Downtown Boise street plan altered

In addition to more two-way roads, there could be 'buffered' bike lanes.

sberg@idahostatesman.comMarch 27, 2014 

  • LAST CHANCE TO COMMENT ON PROPOSED DOWNTOWN BOISE STREET CHANGES

    You have until 5 p.m. Thursday to tell Ada County Highway District what you think about its Downtown Boise street plan. Drop off handwritten comments at the district's headquarters, 3775 Adams St. in Garden City.

The response to a revamped Downtown Boise street plan has been predictable.

People who ride bicycles in and through Downtown love the idea of bike lanes that have visual and physical barriers to separate cyclists from lanes of traffic.

People who drive through Downtown think Boise doesn't have enough cyclists to warrant new lanes. They certainly don't want vehicle lanes removed to make room for bikes, as the new plan proposes.

That's how the divide is shaping up in comments the public is submitting to the Ada County Highway District, which maintains Boise streets. The agency held a March 13 workshop on its new Downtown street plan attended by more than 200 people, spokeswoman Nicole Pineda said. Today is the final day for the public to comment on the plan.

The highway district's original proposal — which it developed in partnership with the city of Boise — called for stretches of 3rd, 4th, 11th, 12th, 13th, 14th and Jefferson streets to be converted from one-way to two-way by 2019. The new plan would add 5th and 6th streets between Myrtle and Fort streets to the two-way list.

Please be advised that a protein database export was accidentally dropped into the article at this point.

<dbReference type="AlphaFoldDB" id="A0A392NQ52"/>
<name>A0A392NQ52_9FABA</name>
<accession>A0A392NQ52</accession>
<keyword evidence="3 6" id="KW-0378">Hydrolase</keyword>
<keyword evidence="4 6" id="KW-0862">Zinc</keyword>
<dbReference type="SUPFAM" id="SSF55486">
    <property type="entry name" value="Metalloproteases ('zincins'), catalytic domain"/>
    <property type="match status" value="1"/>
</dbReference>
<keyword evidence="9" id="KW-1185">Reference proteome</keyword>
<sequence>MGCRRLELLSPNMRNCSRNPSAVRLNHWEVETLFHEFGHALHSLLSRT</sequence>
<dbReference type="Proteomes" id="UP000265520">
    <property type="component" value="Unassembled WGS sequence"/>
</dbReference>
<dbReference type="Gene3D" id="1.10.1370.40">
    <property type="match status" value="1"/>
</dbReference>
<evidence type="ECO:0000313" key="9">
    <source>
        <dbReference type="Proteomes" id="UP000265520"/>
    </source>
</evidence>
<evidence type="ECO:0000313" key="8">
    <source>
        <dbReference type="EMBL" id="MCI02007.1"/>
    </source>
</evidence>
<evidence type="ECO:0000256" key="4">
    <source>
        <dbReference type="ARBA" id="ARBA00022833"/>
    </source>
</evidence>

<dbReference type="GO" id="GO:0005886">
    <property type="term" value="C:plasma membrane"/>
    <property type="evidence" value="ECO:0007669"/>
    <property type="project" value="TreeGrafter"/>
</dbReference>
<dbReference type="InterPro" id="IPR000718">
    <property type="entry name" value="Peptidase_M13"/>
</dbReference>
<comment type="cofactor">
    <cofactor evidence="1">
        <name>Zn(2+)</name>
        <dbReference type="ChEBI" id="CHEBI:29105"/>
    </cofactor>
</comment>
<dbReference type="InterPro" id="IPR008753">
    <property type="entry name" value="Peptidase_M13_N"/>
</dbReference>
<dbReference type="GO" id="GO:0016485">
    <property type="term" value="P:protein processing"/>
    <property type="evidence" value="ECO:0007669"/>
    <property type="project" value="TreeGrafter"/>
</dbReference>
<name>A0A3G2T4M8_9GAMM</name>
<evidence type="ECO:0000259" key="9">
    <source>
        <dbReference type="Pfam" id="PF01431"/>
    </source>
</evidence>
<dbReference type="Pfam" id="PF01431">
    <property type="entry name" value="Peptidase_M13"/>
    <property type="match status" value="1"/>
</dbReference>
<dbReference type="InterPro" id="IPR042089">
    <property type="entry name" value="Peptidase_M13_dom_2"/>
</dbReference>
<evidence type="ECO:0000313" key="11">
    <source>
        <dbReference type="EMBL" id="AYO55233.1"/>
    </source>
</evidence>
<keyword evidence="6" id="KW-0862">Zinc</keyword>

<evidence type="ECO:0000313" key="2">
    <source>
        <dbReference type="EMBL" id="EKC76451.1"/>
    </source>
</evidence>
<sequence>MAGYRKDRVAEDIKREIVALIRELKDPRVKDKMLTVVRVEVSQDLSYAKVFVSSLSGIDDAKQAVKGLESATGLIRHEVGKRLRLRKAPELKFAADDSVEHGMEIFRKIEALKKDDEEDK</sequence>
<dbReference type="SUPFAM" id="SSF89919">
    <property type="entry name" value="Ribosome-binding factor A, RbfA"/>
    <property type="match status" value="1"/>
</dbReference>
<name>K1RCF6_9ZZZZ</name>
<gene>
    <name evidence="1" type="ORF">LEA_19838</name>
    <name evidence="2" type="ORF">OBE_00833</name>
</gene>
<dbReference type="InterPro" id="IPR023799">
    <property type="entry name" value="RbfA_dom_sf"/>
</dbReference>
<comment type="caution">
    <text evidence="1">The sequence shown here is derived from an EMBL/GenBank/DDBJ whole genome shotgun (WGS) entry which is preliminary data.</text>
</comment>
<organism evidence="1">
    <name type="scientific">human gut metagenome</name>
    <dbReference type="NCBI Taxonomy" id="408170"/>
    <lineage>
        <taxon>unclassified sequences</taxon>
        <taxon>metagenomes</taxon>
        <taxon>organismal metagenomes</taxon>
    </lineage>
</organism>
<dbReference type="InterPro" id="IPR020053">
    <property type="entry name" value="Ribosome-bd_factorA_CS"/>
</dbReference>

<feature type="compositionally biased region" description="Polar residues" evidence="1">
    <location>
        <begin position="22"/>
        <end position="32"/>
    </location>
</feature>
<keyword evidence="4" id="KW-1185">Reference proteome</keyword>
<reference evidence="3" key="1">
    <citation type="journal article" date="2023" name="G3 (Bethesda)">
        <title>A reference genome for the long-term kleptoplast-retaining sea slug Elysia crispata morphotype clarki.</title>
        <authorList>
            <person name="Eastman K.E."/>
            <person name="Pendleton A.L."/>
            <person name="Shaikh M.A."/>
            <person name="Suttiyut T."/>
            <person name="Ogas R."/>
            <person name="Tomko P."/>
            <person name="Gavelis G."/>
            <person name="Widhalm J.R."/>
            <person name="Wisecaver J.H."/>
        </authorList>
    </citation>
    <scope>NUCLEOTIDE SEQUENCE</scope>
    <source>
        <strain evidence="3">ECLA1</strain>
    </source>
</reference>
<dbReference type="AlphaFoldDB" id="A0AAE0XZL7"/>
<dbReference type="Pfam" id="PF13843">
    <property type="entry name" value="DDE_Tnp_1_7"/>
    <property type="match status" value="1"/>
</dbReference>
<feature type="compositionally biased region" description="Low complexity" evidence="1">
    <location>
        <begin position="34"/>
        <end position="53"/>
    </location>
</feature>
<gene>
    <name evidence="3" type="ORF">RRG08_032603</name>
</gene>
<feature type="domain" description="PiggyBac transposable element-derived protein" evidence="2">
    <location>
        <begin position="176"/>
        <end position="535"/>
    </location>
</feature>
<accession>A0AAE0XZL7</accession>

It also would replace one vehicle lane on both Main and Idaho streets between 5th and 16th streets with a "buffered" bike lane. These lanes are separated from car lanes by painted barriers, vertical markers known as "candles," a row of parked cars or other obstacles.

A short stretch of Capitol Boulevard — between the Boise River and Fulton Street — would narrow from four lanes to three in order to accommodate the bike lane.

The buffered bike lane on Capitol could run as far north as Jefferson Street, but it might stretch only to Main or Idaho, Pineda said. The idea is to build a bicycle network that connects the south side of Downtown to the city's core.

The highway district's new proposal offers a better parking picture than the original plan did. Under the new plan, the district would not put new bike lanes on Jefferson Street, as was originally proposed. That would save about 100 parking spaces.

The district also would remove fewer parking spaces on Idaho Street and add about 35 spaces to Capitol Boulevard.

Sven Berg: 377-6275

Idaho Statesman is pleased to provide this opportunity to share information, experiences and observations about what's in the news. Some of the comments may be reprinted elsewhere in the site or in the newspaper. We encourage lively, open debate on the issues of the day, and ask that you refrain from profanity, hate speech, personal comments and remarks that are off point. Thank you for taking the time to offer your thoughts.

Commenting FAQs | Terms of Service